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SuSE Linux Enterprise and Mono: Not a recipe for success

As some of you know, I run SUSE Linux Enterprise Desktop (SLED) on my CBC-issued desktop. CBC.ca also uses a combination of SUSE Linux Enterprise Server 9 and 10 systems to produce and host the website, and most of the corporate infrastructure is Novell-based (Novell Groupwise is the corporate e-mail system, the file servers are all Netware, etc.) I use SLED because it gives me the right balance of being a UNIX-like operating system, and giving me access to corporate file shares through eDirectory. But let me be clear: I use SLED because it’s UNIX-like, just as we use SLES on the servers because it’s UNIX-like. One element of SLED/SLES that is distinctly not UNIX-like is the package management toolchain, ZenWorks Linux Management (ZLM). And that really bothers me.

Let’s start off with a little history of ZLM, as I understand it. Back in the day, there was a little startup called Ximian, who created add-ons for Linux distributions (including Fedora Core‘s predecessor, Red Hat Linux) to make the desktop environment a little friendlier. They dubbed this line of products Ximian Desktop, and it included useful applications like Ximian Evolution, a product that I still use for my home e-mail. They also created a package management solution to go along with Ximian Desktop, called Red Carpet, because Red Hat’s package management/update program, up2date, only worked with Red Hat’s own servers. Plus, it was slow and lacked important features like the ability to roll back RPM transactions, etc. (I have also trashed many an rpmdb using up2date due to concurrency bugs.)

Eventually Ximian started selling Red Carpet (and Red Carpet Server) as an enterprise-scale RPM management solution supporting other Linux distributions, such as Red Hat Enterprise Linux, Red Hat Advanced Server, and SuSE Linux. Novell purchased Ximian on August 4, 2003, and eventually rebranded the Red Carpet line of products as ZENWorks Linux Management. Red Carpet was re-released under the Novell banner as ZLM 6.x., and is a PHP-based web interface backed by a PostgreSQL database, with client and server portions (rcd and rcserver respectively) written in Python.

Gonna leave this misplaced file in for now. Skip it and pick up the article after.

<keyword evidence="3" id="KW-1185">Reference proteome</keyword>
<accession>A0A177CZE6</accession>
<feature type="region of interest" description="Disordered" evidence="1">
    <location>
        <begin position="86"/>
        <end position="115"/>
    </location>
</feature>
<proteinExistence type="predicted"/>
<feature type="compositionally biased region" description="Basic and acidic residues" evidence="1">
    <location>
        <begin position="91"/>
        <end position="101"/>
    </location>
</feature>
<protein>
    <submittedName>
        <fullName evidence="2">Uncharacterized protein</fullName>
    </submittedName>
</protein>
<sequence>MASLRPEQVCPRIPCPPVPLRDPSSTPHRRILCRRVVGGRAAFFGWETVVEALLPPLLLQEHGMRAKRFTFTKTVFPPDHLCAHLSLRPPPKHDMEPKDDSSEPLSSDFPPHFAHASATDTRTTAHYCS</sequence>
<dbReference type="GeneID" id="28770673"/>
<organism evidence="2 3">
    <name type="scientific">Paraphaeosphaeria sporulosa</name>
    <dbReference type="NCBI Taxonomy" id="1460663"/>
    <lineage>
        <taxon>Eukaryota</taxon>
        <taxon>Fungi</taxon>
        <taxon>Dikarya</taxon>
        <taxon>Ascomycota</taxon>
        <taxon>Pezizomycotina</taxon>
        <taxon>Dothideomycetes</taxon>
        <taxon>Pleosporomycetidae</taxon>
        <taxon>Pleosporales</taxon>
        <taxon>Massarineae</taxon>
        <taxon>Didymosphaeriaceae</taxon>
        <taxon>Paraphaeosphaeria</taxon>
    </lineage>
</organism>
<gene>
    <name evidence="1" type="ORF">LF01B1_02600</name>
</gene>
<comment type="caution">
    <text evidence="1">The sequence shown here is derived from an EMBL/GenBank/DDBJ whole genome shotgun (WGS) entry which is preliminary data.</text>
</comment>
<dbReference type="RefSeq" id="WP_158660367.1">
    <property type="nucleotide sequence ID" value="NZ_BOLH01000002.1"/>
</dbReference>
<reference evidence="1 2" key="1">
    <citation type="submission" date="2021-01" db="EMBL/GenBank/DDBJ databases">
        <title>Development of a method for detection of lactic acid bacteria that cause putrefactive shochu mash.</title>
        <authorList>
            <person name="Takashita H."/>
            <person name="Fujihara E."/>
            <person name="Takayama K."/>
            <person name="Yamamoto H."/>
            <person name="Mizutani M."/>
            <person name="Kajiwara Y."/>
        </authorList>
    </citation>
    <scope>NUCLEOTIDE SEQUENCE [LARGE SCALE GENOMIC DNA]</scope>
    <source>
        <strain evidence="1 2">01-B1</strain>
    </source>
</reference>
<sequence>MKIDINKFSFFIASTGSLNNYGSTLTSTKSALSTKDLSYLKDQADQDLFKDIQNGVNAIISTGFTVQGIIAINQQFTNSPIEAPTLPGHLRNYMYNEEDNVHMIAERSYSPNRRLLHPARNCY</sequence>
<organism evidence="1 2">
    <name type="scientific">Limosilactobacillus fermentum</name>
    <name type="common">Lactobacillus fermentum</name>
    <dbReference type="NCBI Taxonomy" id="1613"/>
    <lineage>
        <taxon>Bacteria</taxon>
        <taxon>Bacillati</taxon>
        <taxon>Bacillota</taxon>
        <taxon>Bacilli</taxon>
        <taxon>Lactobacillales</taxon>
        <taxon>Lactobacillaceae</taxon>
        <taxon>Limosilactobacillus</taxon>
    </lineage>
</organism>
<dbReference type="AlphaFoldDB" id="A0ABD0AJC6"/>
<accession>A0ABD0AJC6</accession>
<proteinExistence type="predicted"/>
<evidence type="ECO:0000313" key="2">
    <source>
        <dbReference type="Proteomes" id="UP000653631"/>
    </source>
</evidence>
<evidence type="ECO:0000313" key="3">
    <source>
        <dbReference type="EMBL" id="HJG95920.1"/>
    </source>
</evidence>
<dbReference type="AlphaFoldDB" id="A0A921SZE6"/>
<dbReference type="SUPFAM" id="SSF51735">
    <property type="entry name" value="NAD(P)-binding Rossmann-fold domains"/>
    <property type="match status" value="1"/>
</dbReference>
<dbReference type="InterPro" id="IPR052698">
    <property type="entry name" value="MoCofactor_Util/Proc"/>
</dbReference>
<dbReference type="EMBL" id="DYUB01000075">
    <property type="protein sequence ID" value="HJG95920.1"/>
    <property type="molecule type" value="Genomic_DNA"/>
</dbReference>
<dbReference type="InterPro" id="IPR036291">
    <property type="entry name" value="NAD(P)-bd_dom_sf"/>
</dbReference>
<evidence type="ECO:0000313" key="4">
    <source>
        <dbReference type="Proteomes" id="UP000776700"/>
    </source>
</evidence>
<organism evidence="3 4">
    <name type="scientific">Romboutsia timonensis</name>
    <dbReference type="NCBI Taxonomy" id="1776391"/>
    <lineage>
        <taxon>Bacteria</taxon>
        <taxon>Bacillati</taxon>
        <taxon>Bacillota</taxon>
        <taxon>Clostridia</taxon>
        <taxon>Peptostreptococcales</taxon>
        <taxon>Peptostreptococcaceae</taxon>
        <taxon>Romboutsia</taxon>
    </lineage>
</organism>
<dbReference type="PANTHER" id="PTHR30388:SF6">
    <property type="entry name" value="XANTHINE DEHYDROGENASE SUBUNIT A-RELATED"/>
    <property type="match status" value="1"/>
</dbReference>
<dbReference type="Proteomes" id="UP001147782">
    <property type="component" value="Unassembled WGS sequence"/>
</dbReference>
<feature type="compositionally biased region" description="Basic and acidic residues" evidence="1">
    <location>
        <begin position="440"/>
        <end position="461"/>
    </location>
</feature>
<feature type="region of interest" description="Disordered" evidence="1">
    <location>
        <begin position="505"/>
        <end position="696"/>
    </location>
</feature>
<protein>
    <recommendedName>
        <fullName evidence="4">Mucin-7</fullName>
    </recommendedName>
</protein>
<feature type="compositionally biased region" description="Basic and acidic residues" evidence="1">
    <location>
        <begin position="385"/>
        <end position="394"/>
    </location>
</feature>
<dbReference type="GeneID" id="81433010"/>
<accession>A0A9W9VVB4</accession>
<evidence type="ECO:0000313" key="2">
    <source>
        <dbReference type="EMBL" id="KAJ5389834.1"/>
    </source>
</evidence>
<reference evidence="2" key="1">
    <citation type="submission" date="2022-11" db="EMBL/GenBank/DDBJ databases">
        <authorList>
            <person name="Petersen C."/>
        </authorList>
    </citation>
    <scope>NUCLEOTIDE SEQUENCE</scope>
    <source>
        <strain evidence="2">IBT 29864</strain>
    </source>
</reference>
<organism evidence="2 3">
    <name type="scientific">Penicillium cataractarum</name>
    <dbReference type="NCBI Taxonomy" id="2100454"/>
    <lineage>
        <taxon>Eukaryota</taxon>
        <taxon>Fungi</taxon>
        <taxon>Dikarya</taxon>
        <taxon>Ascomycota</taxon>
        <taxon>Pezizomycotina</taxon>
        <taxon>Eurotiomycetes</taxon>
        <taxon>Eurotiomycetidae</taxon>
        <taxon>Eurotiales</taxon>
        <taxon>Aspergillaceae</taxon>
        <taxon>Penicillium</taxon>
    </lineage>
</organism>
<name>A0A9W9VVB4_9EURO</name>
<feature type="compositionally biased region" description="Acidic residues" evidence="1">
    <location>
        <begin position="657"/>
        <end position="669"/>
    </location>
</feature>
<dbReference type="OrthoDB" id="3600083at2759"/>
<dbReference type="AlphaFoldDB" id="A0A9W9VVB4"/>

ZLM 6.x is admittedly somewhat buggy, but its core functions, for the most part, work. It’s clear that the original implementation (under the Red Carpet name) was intended only for desktop deployment, and some of the features required in an enterprise package management solution were tacked on later and don’t scale or function so well. Still, the fact that it’s written in reasonably lightweight languages like PHP and Python means that it performs well, and also that it’s “UNIXy”.

In late 2005, Novell announced the release of ZENworks Linux Management 7, which was a ground-up rewrite of ZLM. Amazingly, they decided to rewrite it in Mono. Now remember what I said about UNIX admins choosing SLED/SLES because it’s “UNIXy”? Mono is most definitely not UNIXy. Writing a core system component in a non-UNIXy way on a UNIX system is a sure way to drive UNIX admins away. It leads me to question again whether Novell really actually gets Linux.

When Novell started down the open-source path and made announcements like “Linux is the future” and began to gobble up open-source companies like Ximian and SUSE AG, there was a lot of fear expressed in the Linux community about how Novell was going to wreck some perfectly good Linux products like they’ve wrecked WordPerfect, Quattro Pro and Caldera. Novell quelled some of these fears by putting their money where their mouth was; namely, by providing a decent migration path away from Netware and towards Linux with their Open Enterprise Server product. The acquisition of SUSE seemed to make particular sense. But then, out of nowhere, they create a core infrastructure component using .NET that is buggy, slow, and won’t even run on SLES 10! (at least the ZLM server end) What were they thinking?

As far as I can see it, Novell’s last chance to make a decent stab at the enterprise Linux market (and to compete against Red Hat) is to make SLES 10 a stable, standards-based Linux with a knowledgeable support team, with no Mono or .NET funny business. Otherwise, they’ll drive the UNIX admins away towards Red Hat, and SLES will end up being the platform of choice to… host Groupwise.